Diet Supplement Reviews
The weight-loss market is packed with diet supplements that claim they can help you lose more. Unfortunately, the majority of these claims are not backed by clinical research. We feel you need to know exactly what you are taking, so we scoured medical journals for proven formulas. We took into consideration university papers, hospital suggestions and even doctor reports. You can rest assured we looked under every rock so you can make the most educated decision.
What is a Diet Supplement?
The term diet supplement refers to a formula or ingredient that claims to help improve weight-loss. Depending on the specific way the product works, it can help boost metabolism, curb hunger or both. The ingredient list tells the dieter everything they need to know, but it can be hard to sort out the good from the bad.
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Common Ingredients Used in Diet Supplements
There are a few common ingredients that you’ll find time and again. These include green tea extract, caffeine, garcinia cambogia, hoodia gordonii, raspberry ketones, chromium, synephrine, yohimbe and glucomannan. Each is supposed to work in a different manner. Some are clinically proven and others are nothing more than a “fad”.
Green Tea Extract
Green tea extract is pulled from green tea leaves. You may think you can just drink a cup everyday to boost metabolism, but it takes about 6/7 cups to equal 1,600 milligrams of green tea. This ingredient is one of the few shown to help boost metabolism, especially when combined with caffeine. According to Antioxidants in Sports Nutrition, “consumption of GTCs has been shown to increase fat oxidation and energy expenditure, particularly if combined with caffeine.”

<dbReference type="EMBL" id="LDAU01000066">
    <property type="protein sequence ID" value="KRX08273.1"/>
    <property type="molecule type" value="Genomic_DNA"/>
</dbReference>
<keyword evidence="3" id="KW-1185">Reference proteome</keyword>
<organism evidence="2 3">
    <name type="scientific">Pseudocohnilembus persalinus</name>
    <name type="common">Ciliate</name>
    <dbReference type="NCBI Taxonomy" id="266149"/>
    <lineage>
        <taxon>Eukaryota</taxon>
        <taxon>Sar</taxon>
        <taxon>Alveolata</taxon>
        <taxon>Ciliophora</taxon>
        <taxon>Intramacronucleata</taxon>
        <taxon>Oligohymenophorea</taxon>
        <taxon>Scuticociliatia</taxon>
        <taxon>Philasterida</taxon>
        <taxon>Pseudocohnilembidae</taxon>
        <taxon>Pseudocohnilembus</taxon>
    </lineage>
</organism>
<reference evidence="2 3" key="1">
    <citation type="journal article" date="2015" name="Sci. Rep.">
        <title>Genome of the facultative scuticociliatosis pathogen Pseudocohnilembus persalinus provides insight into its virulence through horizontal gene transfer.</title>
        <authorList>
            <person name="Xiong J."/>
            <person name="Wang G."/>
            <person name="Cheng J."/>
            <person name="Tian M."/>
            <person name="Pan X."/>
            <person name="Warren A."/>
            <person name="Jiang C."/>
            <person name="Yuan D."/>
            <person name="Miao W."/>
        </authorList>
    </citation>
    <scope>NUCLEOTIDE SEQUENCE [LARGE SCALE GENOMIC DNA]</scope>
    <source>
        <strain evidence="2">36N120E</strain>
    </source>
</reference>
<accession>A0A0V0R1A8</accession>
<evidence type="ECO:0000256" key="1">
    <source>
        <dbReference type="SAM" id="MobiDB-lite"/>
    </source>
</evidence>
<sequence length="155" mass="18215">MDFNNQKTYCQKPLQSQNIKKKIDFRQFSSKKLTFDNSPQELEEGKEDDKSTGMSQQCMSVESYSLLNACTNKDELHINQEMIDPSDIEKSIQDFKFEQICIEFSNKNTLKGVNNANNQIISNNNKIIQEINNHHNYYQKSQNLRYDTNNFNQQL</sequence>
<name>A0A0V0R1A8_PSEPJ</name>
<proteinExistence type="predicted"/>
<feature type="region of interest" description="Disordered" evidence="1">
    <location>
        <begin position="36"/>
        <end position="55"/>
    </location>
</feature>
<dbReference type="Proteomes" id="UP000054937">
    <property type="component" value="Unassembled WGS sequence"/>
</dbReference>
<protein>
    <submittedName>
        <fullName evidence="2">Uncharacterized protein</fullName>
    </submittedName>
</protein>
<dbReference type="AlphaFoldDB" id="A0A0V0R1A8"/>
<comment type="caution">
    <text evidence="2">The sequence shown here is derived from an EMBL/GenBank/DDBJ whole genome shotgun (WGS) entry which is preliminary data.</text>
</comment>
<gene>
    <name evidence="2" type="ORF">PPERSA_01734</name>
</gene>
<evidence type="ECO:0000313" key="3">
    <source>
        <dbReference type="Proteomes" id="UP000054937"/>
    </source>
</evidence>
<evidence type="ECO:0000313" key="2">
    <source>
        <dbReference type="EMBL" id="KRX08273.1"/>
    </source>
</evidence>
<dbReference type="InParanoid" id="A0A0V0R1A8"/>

Another clinically proven ingredient is caffeine. According to International Sports Science Association, “caffeine works by increasing the rate of fatty acid metabolism, and decreasing the rate of carbohydrate (glucose) metabolism during aerobic exercise. Every study done on the effects of caffeine during aerobic exercise that has measured muscle glycogen levels, has found that glycogen is spared after ingestion of only 150 to 250 mg of caffeine.”
One of the most highly respected medical journals has something to say about garcinia cambogia. According to the Journal of the American Medical Association, “Garcinia cambogia failed to produce significant weight loss and fat mass loss beyond that observed with placebo.”
A study published in the journal Live Science states it simply enough, “…reliable research on the use of raspberry ketone for any health condition in humans is currently lacking.”
Yohimbe can be added to a weight-loss supplement as a source of caffeine. According to WebMD, “yohimbe can have harmful side effects, including high blood pressure, anxiety, racing heartbeat, and headaches.”
Glucomannan is a fiber that may help improve your chances of weight-loss. According to the journal Nutrition, “The average fiber intake of adults in the United States is less than half recommended levels,” “Increasing consumption of dietary fiber with fruits, vegetables, whole grains, and legumes across the life cycle is a critical step in stemming the epidemic of obesity found in developed countries. The addition of functional fiber to weight-loss diets should also be considered as a tool to improve success.”
Do Diet Supplements Work?
The short answer is yes. There are diet supplements on the market that work to help boost weight-loss. Most do not have clinical research on the complete formula to back claims, but when you look at the individual ingredients you see the potential. The most common ingredients used in these formulas are explained in detail via Dietary Supplements for Weight Loss, by the National Institutes of Health. Looking through the list you’ll find ingredients listed as “modest effect on weight loss” or “minimal effect on weight loss.” It is important to note that when taken individually you may not get the rewards you are looking for, but imagine combining the best ingredients into a stronger formula.